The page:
N,N,N-Triethyl-N-isobutyl ammonium bromide terminated polydimethylsiloxanes (7a)—FTIR: 3414, 2960, 2898, 2794, 1593, 1408, 1266, 1104, 1015 cm−1. 1H NMR (CDCl3): 3.18-3.06 (m, 12H), 2.87-2.72 (m, 4H), 2.17 (m, 2H), 1.42 (t, 18H), 1.03 (d, 6H), 0.60-0.50 (m, 4H), 0.14-0.01 δ (m, 66H). A colorless waxy solid was afforded in 86% yield. Anal. Calcd. range: C, 39.39-38.21; H, 8.81-8.70; N, 2.55-2.12. Found: C, 38.85; H, 8.76; N, 2.48.
N-Ethyl-N,N-dipropyl-N-isobutyl ammonium bromide terminated polydimethyl siloxanes (7b)—FTIR: 3395, 2964, 2790, 2513, 1589, 1454, 1416, 1254, 1104, 1019 cm−1. 1H NMR (CDCl3): 2.98-2.78 (m, 12H), 2.60-2.52 (m, 4H), 2.15-2.11 (m, 2H), 1.51 (t, 6H), 1.43-1.34 (m, 8H), 1.27 (d, 6H), 1.13 (t, 12H), 0.66-0.61 (m, 4H), 0.12-0.01 δ (m, 66H). A pale yellow waxy solid was afforded in 62% yield. Anal. Calcd. range: C, 41.64-40.14; H, 9.08-8.93; N, 2.43-2.04. Found: C, 40.76; H, 9.02; N, 2.35.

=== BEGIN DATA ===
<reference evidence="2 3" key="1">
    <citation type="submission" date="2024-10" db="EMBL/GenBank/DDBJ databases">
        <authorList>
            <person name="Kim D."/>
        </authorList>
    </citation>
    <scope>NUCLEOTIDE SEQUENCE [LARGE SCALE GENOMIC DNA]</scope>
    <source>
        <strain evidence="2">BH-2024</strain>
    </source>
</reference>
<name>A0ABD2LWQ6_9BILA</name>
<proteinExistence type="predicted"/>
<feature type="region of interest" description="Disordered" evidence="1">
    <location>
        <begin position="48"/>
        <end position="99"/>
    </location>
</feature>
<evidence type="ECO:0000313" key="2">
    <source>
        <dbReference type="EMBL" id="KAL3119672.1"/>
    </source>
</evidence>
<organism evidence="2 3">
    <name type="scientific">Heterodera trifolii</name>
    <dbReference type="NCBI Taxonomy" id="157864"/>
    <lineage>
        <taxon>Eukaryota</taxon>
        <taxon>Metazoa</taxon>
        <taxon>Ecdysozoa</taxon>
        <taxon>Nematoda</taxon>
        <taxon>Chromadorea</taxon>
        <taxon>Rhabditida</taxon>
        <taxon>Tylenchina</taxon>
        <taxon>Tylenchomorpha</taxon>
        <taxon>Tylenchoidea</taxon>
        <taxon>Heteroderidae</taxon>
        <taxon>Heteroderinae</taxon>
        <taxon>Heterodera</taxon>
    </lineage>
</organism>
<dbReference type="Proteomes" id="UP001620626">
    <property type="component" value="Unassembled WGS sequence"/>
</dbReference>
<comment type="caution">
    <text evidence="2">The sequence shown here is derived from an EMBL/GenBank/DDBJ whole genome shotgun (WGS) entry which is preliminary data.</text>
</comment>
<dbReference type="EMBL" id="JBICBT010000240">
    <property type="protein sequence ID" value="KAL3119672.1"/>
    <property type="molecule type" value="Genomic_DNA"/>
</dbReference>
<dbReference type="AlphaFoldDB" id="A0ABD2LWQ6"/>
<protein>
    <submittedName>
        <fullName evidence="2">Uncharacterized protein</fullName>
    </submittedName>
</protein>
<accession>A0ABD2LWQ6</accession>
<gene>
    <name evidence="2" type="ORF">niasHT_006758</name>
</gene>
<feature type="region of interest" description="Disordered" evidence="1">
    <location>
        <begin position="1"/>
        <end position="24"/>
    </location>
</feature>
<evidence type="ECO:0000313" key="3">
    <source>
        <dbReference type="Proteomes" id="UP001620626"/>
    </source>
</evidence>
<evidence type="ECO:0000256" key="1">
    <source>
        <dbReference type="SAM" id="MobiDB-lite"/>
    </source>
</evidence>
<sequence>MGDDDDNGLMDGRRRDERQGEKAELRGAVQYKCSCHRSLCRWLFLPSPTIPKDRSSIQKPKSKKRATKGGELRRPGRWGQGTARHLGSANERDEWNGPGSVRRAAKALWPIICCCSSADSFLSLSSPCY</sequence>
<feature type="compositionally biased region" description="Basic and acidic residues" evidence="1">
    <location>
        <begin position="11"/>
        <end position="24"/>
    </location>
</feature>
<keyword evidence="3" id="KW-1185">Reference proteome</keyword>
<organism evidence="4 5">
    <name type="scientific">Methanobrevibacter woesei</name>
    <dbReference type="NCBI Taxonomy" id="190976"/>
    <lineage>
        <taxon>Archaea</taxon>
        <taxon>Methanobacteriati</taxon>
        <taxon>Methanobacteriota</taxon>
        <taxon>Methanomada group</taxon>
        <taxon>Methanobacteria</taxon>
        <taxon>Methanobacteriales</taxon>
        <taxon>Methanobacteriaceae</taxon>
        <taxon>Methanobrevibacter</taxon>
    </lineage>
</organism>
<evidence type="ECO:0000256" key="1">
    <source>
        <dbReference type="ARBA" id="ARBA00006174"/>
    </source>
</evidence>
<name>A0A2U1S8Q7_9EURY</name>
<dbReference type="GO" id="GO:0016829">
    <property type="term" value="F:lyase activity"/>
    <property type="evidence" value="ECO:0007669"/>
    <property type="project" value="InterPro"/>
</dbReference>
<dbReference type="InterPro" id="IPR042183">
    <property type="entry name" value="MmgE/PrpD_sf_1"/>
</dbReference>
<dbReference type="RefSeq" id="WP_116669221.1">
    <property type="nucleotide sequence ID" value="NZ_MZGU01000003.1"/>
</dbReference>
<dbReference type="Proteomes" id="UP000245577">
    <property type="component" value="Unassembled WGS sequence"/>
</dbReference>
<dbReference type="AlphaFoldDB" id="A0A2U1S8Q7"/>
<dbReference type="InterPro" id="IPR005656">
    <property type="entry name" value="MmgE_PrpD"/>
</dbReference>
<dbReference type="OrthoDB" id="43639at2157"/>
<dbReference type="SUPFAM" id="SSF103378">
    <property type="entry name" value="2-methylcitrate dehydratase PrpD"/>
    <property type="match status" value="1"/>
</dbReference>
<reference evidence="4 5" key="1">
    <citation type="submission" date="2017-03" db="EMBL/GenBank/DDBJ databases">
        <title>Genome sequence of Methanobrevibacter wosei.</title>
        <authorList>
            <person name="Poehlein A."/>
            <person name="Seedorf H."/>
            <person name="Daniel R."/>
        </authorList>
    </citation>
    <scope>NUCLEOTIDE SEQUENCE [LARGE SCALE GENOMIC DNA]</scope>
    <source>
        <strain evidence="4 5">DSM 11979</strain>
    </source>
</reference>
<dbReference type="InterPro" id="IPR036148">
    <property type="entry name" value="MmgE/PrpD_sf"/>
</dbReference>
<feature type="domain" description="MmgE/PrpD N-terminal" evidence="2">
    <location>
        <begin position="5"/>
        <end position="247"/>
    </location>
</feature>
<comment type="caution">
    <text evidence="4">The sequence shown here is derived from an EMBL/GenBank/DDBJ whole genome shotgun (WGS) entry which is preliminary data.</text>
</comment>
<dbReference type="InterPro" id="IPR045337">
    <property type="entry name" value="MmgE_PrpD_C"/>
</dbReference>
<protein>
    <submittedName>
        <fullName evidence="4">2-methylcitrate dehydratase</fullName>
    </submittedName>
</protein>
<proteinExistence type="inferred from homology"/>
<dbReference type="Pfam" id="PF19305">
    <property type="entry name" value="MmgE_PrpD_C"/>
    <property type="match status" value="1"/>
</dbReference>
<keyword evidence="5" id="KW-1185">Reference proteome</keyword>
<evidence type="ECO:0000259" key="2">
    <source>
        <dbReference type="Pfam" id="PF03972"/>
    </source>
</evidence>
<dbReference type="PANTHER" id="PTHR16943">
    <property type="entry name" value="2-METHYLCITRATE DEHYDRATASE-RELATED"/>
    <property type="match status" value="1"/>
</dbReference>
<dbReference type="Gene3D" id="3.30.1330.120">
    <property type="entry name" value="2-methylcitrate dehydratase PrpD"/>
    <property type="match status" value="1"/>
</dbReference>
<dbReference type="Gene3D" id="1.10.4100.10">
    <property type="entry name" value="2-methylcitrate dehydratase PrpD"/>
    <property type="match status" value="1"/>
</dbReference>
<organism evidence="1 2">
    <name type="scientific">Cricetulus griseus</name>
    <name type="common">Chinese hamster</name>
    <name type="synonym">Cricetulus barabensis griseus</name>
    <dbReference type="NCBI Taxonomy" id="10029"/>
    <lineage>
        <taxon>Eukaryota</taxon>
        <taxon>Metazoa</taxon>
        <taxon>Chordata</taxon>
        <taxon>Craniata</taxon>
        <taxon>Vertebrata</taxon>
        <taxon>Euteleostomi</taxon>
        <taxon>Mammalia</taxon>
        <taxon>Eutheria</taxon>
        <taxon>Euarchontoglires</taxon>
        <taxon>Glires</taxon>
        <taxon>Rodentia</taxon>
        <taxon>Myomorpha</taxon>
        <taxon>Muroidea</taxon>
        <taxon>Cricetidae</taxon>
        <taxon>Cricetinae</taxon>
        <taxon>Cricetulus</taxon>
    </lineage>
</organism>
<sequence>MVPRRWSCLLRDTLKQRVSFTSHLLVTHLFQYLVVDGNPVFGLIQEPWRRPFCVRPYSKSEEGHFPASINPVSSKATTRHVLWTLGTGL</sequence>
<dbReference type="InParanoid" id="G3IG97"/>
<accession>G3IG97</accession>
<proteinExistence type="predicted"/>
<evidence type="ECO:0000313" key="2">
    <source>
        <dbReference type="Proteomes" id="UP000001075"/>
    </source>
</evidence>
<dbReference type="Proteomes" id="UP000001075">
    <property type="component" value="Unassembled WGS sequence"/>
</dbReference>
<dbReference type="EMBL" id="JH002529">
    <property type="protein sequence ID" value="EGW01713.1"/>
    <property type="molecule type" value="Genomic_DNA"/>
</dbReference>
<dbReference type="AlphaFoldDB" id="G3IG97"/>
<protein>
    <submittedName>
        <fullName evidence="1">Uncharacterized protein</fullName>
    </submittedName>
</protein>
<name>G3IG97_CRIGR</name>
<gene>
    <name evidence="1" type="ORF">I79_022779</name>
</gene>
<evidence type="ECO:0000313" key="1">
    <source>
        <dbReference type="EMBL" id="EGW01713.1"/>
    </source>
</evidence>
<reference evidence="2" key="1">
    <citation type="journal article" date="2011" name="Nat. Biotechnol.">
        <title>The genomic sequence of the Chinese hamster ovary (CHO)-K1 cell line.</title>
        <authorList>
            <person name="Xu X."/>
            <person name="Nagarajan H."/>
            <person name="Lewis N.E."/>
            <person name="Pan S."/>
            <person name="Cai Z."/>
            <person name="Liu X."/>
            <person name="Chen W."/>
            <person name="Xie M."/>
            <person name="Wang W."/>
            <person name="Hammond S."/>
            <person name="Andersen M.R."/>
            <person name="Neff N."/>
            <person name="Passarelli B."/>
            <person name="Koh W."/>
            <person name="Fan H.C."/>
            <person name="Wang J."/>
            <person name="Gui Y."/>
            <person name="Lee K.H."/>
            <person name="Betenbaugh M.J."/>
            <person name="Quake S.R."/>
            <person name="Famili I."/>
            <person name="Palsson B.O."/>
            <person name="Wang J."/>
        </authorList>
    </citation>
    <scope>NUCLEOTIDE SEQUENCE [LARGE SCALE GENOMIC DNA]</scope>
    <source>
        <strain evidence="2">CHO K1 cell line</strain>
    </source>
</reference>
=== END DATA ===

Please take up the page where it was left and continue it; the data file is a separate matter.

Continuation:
N-Ethyl-N,N-dibutyl-N-isobutyl ammonium bromide terminated polydimethyl siloxanes (7c)—FTIR: 3433, 2960, 2779, 2679, 2521, 1943, 1593, 1462, 1412, 1263, 1119, 1008 cm−1. 1H NMR (CDCl3): 3.21-3.02 (m, 12H), 2.89-2.74 (m, 4H), 2.30 (m, 2H), 1.53 (t, 6H), 1.21 (d, 6H), 1.02-0.93 (m, 12H), 0.62-0.57 (4H), 0.11-0.01 δ (m, 66H). A pale yellow waxy solid was afforded in 71% yield. Anal. Calcd. range: C, 43.68-41.92; H, 9.33-9.15; N, 2.32-1.96. Found: C, 42.23; H, 9.22; N, 2.09.
N-Ethyl-N,N-dipentyl-N-isobutyl ammonium bromide terminated polydimethyl siloxanes (7d)—FTIR: 3391, 2964, 2871, 2787, 1466, 1412, 1262, 1092, 1023 cm−1. 1H NMR (CDCl3): 3.25-3.14 (m, 12H), 2.92-2.69 (m, 4H), 2.11-2.08 (m, 2H), 1.51 (t, 6H), 1.37-1.26 (m, 24H), 1.28 (d, 6H), 0.98 (t, 12H), 0.66-0.62 (m, 4H), 0.21-0.05 δ (m, 66H). A pale yellow solid was afforded in 68% yield. Anal. Calcd. range: C, 45.54-43.57; H, 9.55-9.34; N, 2.21-1.88. Found: C, 44.48; H, 9.19; N, 2.49.